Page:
To cite just one example of two extremes in Orange County, it is possible to drive only minutes on Edinger Avenue from the manicured suburbs of Irvine into the heart of poverty in Santa Ana.
This juxtaposition of affluence and deprivation comes through just as dramatically in the latest census data. The snapshot arrived recently on Orange County's doorstep to confirm that while some county residents may have done better in the 1980s, many were losing ground.
Whether seen through the neighborhoods or in the numbers, the county increasingly has evolved into a more urbanized place. This is so despite the prevailing national stereotype of Orange County as a mostly white suburban enclave. While the census merely offers a picture at a particular point in time, the results offer a potent challenge to the county's leaders to address the changing demands of a much-altered socioeconomic environment.
Consider, for example, that the county now has a growing number of families headed by single parents. The fact is that single mothers, trying to make ends meet in this expensive region, earn considerably less than half the $67,366 mean income of a married-couple family. The enduring problems of inadequate child support, the high cost of child care and lower pay for women in the workplace reinforce existing pockets of poverty in Orange County.
And new data show that children under the age of 5 are the fastest-growing segment of the poor population in Orange County. What we are confronted with, according to Jon Webb, manager of research and planning for the Orange County Social Services Agency, is a "very real" growth of poverty in families with young children.
The problems of helping these low-income families will tax the best thinking and resources of all in Orange County, for the larger trends tell a tale. While median household income after inflation grew, the number of low-income families--those making only four-fifths of the median income--grew to 37% of the local population during the last decade.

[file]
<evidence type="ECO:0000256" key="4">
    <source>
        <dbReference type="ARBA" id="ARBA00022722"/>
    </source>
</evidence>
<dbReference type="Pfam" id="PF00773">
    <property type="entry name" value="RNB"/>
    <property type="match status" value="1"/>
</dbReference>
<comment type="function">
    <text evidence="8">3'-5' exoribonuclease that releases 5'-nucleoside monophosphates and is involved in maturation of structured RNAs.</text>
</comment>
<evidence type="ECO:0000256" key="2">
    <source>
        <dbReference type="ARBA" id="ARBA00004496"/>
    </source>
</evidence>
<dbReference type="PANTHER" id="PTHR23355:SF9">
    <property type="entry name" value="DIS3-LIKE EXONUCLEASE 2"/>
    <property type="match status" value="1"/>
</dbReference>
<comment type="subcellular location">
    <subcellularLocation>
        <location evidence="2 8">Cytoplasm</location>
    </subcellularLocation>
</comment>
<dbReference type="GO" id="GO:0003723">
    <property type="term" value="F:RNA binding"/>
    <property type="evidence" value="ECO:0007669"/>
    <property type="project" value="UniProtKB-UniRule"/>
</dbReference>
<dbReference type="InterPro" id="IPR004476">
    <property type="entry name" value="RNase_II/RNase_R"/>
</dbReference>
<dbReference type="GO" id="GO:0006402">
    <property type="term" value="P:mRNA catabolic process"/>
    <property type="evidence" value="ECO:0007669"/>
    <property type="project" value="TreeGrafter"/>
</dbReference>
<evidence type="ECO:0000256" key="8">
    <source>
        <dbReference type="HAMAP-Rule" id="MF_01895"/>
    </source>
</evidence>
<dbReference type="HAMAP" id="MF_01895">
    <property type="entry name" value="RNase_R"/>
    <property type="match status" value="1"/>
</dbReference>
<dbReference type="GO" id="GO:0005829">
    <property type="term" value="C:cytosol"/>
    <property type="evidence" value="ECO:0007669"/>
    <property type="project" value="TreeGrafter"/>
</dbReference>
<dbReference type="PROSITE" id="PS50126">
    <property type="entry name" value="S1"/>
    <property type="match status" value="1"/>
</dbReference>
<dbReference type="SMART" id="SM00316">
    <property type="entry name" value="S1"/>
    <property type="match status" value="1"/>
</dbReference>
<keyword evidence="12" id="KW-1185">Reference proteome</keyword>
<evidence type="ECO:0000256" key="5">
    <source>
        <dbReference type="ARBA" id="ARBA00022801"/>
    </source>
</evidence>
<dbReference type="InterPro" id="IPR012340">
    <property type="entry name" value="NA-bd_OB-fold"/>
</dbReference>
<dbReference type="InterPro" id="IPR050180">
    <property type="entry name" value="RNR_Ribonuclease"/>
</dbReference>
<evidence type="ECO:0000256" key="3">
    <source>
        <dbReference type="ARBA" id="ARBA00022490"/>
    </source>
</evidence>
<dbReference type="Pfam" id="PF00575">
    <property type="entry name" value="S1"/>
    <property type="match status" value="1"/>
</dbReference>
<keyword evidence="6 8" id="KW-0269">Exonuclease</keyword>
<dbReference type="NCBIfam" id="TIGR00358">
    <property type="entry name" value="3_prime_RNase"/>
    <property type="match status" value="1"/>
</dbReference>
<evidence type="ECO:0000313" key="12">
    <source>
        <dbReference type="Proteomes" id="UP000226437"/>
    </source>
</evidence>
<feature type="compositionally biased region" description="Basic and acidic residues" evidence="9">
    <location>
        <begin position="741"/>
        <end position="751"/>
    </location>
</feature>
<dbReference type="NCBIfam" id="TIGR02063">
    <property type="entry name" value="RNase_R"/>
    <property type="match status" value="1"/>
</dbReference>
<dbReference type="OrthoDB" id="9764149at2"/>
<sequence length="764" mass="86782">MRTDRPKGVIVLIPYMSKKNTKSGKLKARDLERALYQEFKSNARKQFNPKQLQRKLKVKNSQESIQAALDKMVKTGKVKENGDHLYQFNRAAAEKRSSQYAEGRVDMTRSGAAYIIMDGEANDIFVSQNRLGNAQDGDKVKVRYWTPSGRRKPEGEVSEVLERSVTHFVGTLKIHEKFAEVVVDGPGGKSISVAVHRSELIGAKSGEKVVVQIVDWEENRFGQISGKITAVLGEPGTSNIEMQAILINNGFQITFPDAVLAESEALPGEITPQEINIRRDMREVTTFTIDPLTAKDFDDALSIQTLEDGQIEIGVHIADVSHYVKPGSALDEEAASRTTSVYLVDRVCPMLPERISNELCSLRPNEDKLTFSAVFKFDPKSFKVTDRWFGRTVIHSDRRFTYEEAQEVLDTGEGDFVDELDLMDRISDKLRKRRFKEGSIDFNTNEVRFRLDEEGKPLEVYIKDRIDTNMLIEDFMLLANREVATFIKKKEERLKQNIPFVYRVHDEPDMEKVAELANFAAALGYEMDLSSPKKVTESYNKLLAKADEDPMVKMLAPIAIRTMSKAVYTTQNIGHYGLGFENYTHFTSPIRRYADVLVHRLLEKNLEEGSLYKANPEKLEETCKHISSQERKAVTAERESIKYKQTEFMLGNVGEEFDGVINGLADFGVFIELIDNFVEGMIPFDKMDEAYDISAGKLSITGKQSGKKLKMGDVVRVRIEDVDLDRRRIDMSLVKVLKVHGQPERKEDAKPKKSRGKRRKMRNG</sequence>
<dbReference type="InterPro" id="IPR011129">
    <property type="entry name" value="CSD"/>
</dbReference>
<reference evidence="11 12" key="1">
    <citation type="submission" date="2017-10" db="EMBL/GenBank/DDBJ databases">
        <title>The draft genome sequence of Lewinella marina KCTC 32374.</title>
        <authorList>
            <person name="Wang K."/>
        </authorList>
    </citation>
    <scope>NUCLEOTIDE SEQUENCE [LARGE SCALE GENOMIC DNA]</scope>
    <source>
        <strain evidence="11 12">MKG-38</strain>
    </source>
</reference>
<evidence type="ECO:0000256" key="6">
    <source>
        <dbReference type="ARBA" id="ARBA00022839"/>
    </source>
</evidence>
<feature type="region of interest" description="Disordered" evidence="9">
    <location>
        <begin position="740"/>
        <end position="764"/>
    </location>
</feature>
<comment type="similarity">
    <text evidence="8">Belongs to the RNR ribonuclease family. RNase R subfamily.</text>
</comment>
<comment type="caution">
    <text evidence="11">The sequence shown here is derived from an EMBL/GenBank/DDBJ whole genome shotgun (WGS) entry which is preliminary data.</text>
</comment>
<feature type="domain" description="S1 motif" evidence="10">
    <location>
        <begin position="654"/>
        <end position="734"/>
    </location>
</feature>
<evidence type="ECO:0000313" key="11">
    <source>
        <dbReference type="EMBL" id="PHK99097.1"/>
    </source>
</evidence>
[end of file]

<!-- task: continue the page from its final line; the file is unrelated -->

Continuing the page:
Mark Baldassare, a UC Irvine professor of urban and regional planning, observes this crossroads for the county, noting that a tougher task than ever lies ahead for schools in training workers to meet future needs. And the county, already under the budgetary gun, must figure out how to manage its already-strained social services.
All this comes at a time when government is asked to spend more and more to help people out, and finds itself with less to work with.
So while the county in the 1990s is wealthier and has a more international cast, it also has a wider gap between the haves and have-nots, a trend that mirrors what's happening in the rest of California.
In doing so, it belies the stereotypes about Orange County. Indeed, the county turns out not to be such an island apart at all, but a place that largely reflects many of California's trends toward increased immigration, a shrinking middle-class, a loss of jobs and a higher percentage of foreign-born residents.
These new realities pose tough challenges, but they need not be all headaches and no opportunities. In many ways, the county has come of age: It is better educated with higher percentages than the state of both high school and college-educated residents. It has marvelous opportunities and growing sophistication. The new ethnic mix can make for an exciting melting pot.
For the remainder of this young decade, it will take the best resources and the best ideas we have to ensure that the new landscape is a vital place in which to live and work.